09/19/2005, 00.00
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North Korea will give up its nuclear programme

After two years of talks, the communist regime has accepted to dismantle its atomic reactors in exchange for oil, energy and humanitarian aid.

Beijing (AsiaNews/Agencies) – The North Korean regime has accepted to give up its civilian and war –related nuclear programmes in exchange for oil, energy and humanitarian aid. The agreement, reached with a view to reviving the impoverished and diplomatically isolated North Korea, aims to normalize links between nations gathered around the negotiating table for nuclear disarmament: South Korea, the United States, Japan, Russia, China and North Korea itself. It is these nations which will supply promised aid to Pyongyang. The pact was defined by negotiators as "the most important achievement in the two years since the start of six-party talks".

Pyongyang will have the possibility to develop a civilian nuclear programme if it regains international trust. This point is actually a compromise between the United States and Japan on the one hand – they maintain it is totally impossible to allow North Korea to have a plan to develop atomic energy – and China, South Korea and Russia, who believe it is feasible to allow this option under strict international monitoring.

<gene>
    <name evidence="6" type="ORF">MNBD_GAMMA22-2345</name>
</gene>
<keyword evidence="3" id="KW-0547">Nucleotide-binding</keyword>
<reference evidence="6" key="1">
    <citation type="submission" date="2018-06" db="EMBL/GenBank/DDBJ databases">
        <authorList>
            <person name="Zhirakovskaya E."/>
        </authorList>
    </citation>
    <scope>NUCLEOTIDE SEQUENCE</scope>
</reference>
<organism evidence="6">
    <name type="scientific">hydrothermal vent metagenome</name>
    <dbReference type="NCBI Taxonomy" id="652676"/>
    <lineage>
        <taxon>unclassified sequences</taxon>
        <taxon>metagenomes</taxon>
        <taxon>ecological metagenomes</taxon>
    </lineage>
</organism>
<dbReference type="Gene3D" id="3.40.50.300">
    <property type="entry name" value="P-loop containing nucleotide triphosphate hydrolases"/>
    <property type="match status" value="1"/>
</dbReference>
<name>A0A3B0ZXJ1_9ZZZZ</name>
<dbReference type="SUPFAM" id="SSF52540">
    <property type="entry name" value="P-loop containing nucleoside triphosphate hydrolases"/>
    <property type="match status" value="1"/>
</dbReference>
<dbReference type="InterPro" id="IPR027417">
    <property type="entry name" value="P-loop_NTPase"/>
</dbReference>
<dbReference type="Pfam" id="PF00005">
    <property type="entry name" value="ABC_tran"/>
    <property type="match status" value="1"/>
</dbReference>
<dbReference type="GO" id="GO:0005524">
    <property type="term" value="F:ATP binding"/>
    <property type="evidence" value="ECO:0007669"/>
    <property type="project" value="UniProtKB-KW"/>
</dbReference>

North Korea is asking for the delivery of energy and aid before dismantlement but Tokyo and Washington are against this: they want to ascertain the beginning of denuclearization before sending promised aid. If nuclear dismantlement of the communist regime fails, the United States will take the matter to the United Nations Security Council, asking member states to apply heavy sanctions against North Korea. Pyongyang has repeatedly said that the application of international sanctions would be tantamount to a "declaration of war".

According to Xinhua, the United States affirmed it has no nuclear weapons on the Korean peninsula and has no intention to attack or invade North Korea with nuclear or conventional weapons. The same source said the three governments – North Korean, American, Japanese – are seeking to normalise diplomatic relations "by any means".

Today's agreement is the first concrete result of the "six-party talks" which were stalled several times by mutual accusations traded by the USA and Pyongyang. The last nuclear crisis dates back to the end of 2002, when North Korea was accused of developing a secret nuclear programme which violated previous agreements. Pyongyang has always denied the accusation, defining it as a "deception of the United States".

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